Impact of Melatonin on Skeletal Muscle and Exercise – free full-text /PMC7072499/ – Cells. Feb 2020
Skeletal muscle disorders are dramatically increasing with human aging with enormous sanitary costs and impact on the quality of life.
Melatonin, the indole produced at nighttime in pineal and extra-pineal sites in mammalians, has recognized anti-aging, anti-inflammatory, and anti-oxidant properties.
Mitochondria are the favorite target of melatonin, which maintains them efficiently, scavenging free radicals and reducing oxidative damage. Here, we discuss the most recent evidence of dietary melatonin efficacy in age-related skeletal muscle disorders in cellular, preclinical, and clinical studies.
Here are 3 studies on how estrogen can prevent muscle wasting and improve mitochondrial function.
Aging of the musculoskeletal system: How the loss of estrogen impacts muscle strength. – PubMed – NCBI – Jun 2019
Skeletal muscle weakness occurs with aging and in females this is compounded by the loss of estrogen with ovarian failure.
Estrogen deficiency mediates decrements in muscle strength from both
- inadequate preservation of skeletal muscle mass and
- decrements in the quality of the remaining skeletal muscle.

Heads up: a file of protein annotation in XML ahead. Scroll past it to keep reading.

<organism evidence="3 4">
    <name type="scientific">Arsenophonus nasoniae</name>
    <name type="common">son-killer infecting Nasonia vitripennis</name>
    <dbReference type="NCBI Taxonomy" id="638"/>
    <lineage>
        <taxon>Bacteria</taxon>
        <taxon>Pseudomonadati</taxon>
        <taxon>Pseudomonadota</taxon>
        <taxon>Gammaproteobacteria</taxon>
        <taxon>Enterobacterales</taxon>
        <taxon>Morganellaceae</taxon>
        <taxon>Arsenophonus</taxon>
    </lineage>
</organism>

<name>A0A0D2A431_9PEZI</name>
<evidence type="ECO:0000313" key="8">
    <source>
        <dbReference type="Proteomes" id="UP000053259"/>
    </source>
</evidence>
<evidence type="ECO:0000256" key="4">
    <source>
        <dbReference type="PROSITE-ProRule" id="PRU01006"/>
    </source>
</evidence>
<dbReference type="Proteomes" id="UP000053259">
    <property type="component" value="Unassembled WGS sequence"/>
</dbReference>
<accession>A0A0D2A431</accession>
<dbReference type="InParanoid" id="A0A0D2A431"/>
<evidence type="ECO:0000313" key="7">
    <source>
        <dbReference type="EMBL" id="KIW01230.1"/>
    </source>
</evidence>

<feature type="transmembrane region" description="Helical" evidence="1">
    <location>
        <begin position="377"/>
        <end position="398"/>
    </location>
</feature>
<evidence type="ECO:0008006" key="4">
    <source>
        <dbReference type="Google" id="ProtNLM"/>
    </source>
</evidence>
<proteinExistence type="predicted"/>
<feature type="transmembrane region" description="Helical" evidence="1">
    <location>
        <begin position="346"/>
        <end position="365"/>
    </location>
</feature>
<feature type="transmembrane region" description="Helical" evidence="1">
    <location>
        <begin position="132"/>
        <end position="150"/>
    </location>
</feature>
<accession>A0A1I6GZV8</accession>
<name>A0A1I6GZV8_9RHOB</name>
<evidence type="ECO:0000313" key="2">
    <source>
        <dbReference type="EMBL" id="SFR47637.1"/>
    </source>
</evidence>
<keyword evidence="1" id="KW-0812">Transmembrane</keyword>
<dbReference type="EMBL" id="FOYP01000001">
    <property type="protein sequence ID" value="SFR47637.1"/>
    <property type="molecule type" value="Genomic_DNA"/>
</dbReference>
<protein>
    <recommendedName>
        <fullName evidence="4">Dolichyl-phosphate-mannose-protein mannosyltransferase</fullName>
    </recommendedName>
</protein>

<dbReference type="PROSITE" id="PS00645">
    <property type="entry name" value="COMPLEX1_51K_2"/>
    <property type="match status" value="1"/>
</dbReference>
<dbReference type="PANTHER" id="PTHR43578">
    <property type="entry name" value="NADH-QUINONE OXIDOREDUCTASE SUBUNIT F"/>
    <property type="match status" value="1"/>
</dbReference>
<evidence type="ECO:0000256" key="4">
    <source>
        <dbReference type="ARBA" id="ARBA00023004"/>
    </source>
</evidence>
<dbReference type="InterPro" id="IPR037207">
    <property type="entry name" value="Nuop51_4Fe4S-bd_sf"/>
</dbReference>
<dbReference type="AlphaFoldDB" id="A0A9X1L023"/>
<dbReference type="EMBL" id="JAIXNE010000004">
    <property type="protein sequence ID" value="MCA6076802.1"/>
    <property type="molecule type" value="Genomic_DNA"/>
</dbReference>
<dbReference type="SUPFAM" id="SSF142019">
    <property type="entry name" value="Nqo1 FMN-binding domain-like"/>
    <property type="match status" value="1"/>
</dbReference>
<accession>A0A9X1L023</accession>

Anxiety Disorders Linked to Disturbances in the Cells’ Powerhouses [Mitochondria] 19-Sep-2019 1 Newswise
The powerhouse of the cell, the mitochondria, provides energy for cellular functions. But those activities can become disturbed when chronic stress leads to anxiety symptoms in mice and humans. Iiris Hovatta of the University of Helsinki and colleagues report these findings in a new study published 26th September in PLOS Genetics.
Chronic stress due to stressful life events, such as divorce, unemployment, loss of a loved one and war, are a major risk factor for developing panic attacks and anxiety disorders.
This is not only proven, but also intuitively true, as we know from our own lives, once beset by chronic pain. Continue reading
People Who Commit Suicide Have Abnormal Chromosomes, Mitochondria | American Council on Science and Health – By Alex Berezow — June 14, 2017
Views toward suicide have changed in recent decades. Once largely perceived as a selfish act and a “permanent solution to a temporary problem,” society has become more compassionate toward those who suffer in silence. This is an enormously positive development, and it is likely an outgrowth of our greater understanding of mental illness.
The causes of suicide are complex, but they seem to involve some combination of nature (genetics) and nurture (culture and environment).
According to the CDC, the suicide rate in the U.S. in 2015 grew to 15.7 per 100,000, sparking fears of a “suicide epidemic.” Continue reading
Study Suggests “Bad Energy” is Core Problem in Fibromyalgia and Chronic Fatigue Syndrome (ME/CFS) – Health Rising – by Cort Johnson | May 31, 2017
Lactate has become a big deal in both chronic fatigue syndrome (ME/CFS) and fibromyalgia (FM). A by-product of anaerobic energy metabolism, lactate ordinarily gets pumped out of our cells in large amounts during exertion.
The lactate findings suggest that the energy needs of ME/CFS/FM patients are largely being addressed by glycolysis or anaerobic energy production.